Yes, Vote Swapping, Vote Pairing, Trump Trading is Legal

From Swingvoteswap.com.  It was very tempting to play the double entendre game, but ah, fuck it ... I can tone it down once and a while.

From Swingvoteswap.com. It was very tempting to play the double entendre game, but ah, fuck it … I can tone it down once and a while.

There are a bunch of websites out there offering "vote swapping" or "vote pairing" or "Trump trading" or "vote pact" whatever you want to call it. The Reddit-lawyers are certain that this is "illegal." It is not illegal.

The idea started in 2000, when swing state voters who wanted to vote Green decided to hook up with safe-state voters who were voting for Gore. A Gore voter in Massachusetts would agree to vote for Nader instead. A Nader voter in Florida would agree to, in turn, vote for Gore. That way, the Greens get that much closer to 5% of the overall popular vote, thus getting federal matching funds in the next election – but it didn't risk pushing Bush into the White House.

In 2000, there was some question as to whether the idea was legal. I didn't have much question about it — it seemed perfectly First Amendment protected to me.

And, today, it seems to be coming around again — with a few websites and apps offering to pair you with a voter in another state to discuss swapping votes. In fact, there are a few that are even weighing what a vote is worth – so you might get three or four votes for Gary Johnson in California in exchange for a Nevada Clinton vote. Presumably, you can do it for a Trump vote too.

Of course, as soon as this popped up, it took about 30 seconds for the "Reddit Lawyers" to decide that this had to be illegal. I keep getting emails about it from people who are certain it is illegal. I guess they didn't do a little bit of research before complaining to me.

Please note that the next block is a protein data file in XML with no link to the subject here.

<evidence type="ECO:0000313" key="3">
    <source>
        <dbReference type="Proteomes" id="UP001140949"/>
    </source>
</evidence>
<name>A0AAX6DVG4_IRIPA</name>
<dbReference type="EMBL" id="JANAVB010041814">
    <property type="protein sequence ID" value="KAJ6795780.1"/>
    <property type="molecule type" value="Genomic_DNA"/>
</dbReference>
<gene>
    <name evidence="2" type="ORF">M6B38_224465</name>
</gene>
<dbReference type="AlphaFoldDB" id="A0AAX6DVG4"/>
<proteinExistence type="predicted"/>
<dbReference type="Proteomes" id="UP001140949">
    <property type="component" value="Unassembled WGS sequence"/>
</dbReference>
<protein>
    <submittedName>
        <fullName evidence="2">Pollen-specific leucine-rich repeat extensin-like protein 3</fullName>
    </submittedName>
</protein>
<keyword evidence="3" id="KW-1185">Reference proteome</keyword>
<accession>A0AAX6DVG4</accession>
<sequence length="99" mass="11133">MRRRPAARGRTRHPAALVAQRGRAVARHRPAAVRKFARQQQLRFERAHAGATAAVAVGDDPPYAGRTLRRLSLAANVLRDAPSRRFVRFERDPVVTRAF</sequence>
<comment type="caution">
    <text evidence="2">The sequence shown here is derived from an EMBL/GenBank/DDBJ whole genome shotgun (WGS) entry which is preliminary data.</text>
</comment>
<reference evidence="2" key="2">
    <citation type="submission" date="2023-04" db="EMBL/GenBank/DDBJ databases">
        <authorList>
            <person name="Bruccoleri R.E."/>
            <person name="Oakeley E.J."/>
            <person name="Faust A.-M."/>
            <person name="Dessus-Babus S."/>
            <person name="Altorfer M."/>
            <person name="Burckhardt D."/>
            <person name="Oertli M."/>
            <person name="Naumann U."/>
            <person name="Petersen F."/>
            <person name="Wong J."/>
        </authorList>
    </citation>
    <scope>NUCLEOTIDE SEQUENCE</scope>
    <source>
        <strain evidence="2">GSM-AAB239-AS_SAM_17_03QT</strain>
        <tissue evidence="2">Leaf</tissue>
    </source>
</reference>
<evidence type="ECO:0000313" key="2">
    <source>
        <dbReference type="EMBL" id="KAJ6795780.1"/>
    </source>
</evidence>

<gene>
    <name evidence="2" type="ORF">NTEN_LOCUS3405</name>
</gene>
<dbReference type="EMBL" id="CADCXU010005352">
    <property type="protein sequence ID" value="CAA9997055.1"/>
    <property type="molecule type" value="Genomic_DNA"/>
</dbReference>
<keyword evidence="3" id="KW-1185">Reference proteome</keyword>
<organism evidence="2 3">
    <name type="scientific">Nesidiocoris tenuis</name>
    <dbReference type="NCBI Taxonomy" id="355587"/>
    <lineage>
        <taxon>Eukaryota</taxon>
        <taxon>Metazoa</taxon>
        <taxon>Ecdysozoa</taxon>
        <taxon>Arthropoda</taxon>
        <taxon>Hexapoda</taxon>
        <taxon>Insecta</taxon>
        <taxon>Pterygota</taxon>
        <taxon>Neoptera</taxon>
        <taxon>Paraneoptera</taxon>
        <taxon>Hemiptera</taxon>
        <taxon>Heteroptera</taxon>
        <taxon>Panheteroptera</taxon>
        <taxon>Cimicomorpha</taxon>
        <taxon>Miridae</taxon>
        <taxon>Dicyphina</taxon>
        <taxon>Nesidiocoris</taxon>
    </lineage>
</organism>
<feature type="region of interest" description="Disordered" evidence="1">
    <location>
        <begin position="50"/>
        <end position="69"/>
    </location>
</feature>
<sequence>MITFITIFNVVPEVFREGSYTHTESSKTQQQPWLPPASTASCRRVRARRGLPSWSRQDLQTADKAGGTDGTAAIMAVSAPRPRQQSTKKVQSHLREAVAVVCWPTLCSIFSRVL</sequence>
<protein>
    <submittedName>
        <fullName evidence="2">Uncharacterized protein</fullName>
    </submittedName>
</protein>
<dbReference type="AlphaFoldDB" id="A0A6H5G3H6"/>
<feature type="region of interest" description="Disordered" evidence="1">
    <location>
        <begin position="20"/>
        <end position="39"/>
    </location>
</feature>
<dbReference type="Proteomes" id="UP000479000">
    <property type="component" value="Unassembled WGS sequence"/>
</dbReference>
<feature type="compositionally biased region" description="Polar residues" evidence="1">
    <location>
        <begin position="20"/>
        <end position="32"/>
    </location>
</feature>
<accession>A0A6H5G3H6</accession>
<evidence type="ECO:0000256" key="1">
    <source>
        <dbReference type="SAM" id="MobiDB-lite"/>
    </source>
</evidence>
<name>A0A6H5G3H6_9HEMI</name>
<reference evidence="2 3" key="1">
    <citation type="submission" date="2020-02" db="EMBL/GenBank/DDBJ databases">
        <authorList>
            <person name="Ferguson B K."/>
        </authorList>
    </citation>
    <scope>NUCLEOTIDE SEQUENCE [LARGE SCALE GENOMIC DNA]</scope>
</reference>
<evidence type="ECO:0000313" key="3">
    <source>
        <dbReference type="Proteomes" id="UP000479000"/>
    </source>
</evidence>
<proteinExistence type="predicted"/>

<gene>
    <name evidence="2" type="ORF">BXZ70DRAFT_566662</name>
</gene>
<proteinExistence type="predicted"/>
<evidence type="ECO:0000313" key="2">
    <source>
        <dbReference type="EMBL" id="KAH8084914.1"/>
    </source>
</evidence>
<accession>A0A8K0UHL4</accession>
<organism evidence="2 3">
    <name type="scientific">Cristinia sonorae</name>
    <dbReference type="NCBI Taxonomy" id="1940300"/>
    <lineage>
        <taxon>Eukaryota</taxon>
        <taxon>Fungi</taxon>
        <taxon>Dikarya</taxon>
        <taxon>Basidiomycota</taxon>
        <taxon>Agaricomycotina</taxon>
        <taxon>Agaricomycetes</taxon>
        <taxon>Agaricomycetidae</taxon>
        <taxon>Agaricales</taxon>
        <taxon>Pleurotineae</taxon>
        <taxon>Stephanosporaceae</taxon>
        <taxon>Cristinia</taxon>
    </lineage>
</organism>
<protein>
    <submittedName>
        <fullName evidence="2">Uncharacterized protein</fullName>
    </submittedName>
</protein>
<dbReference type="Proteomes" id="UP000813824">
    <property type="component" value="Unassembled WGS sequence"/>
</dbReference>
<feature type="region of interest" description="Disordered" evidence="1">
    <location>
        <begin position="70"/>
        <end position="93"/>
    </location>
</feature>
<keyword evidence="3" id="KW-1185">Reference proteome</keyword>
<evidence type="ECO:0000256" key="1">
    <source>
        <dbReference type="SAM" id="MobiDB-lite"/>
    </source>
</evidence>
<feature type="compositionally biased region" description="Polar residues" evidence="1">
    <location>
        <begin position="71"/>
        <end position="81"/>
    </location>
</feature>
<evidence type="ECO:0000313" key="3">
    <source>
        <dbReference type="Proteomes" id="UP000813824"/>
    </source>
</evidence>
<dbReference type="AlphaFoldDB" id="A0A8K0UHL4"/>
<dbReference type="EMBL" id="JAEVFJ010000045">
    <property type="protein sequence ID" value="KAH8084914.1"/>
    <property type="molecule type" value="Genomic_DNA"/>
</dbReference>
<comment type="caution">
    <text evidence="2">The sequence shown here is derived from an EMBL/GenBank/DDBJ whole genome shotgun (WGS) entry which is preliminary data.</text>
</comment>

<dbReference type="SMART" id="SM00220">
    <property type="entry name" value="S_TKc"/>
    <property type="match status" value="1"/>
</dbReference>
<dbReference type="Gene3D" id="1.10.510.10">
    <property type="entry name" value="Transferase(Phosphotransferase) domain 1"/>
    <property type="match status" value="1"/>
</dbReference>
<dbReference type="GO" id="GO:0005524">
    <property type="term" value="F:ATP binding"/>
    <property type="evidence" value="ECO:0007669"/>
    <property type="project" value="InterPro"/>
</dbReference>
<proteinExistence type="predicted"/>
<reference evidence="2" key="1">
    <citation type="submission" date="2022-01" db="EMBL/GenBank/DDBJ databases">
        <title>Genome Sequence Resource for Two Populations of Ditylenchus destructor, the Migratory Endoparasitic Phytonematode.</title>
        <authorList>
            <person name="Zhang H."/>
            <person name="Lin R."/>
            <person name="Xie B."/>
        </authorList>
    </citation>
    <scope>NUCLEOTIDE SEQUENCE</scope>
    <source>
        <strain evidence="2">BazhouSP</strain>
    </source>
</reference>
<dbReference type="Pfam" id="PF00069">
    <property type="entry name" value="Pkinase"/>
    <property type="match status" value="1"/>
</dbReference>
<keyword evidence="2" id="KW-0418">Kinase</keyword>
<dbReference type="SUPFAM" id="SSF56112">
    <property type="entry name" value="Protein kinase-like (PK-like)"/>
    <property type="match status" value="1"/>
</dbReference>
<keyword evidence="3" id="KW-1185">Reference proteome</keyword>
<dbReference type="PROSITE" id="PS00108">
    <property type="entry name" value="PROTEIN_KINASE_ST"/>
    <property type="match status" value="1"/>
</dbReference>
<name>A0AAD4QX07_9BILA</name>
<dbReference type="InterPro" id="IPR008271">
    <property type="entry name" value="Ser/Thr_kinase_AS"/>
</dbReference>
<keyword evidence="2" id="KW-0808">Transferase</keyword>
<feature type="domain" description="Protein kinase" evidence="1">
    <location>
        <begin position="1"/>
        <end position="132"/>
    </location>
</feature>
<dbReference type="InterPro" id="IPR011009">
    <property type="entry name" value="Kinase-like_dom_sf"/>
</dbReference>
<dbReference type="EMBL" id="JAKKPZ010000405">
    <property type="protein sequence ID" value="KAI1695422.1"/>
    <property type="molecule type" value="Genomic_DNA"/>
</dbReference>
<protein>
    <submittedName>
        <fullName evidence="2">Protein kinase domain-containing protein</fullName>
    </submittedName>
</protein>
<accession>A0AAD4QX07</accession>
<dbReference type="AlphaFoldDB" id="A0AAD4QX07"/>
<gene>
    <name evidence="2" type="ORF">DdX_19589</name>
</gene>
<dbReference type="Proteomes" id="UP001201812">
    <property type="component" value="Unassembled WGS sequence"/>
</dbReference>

I actually wrote a paper on this issue in grad school (that I published), and then a few years later I upgraded the work to a thesis, which I then also published. The 9th Circuit cited that work (twice!) in coming to the conclusion that it was, indeed, First Amendment protected activity. See Porter v. Bowen, 496 F.3d 1009 (2007).

Last 5 posts by Randazza

Comments

  1. Spud Hosnick says

    Illegal, of course not. Enforceable agreement, certainly not. As easily enforceable as two people engaging in a suicide pact using two shots in a single gun. You go first.

    Sensible, of course not. Since one vote in one state doesn't necessarily result in any movement of the electoral college needle ….

  2. En Passant says

    Spud Hosnick says November 5, 2016 at 5:11 pm:

    Illegal, of course not. Enforceable agreement, certainly not. As easily enforceable as two people engaging in a suicide pact using two shots in a single gun. You go first.

    Yeah. I'm surprised that game theory geeks haven't jumped all over vote swapping. It's akin to the prisoner's dilemma.

  3. jb says

    Any attempt to render it enforceable would be illegal, but the basic agreement is pretty clearly legal.

    Also, subject to trolls. Were I a member of Trump's online army, I'd start pretending to be a swing state Green voter posthaste.

  4. Total says

    Since one vote in one state doesn't necessarily result in any movement of the electoral college needle

    There's a lot better chance it does in Nevada than in California.

  5. Agammamon says

    Spud Hosnick says

    Sensible, of course not. Since one vote in one state doesn't necessarily result in any movement of the electoral college needle ….

    Its not intended to. The point is to allow those who want a third party to garner a greater portion of the *popular vote* (a 5% threshold eases things significantly in the next series of elections) while maintaining the parity of their second choice major party candidate with his opponent.

    Its intended to help a third party that they prefer (but doesn't actually have a chance in hell to win) without having to worry about handing the election over to 'their guy's opponent'.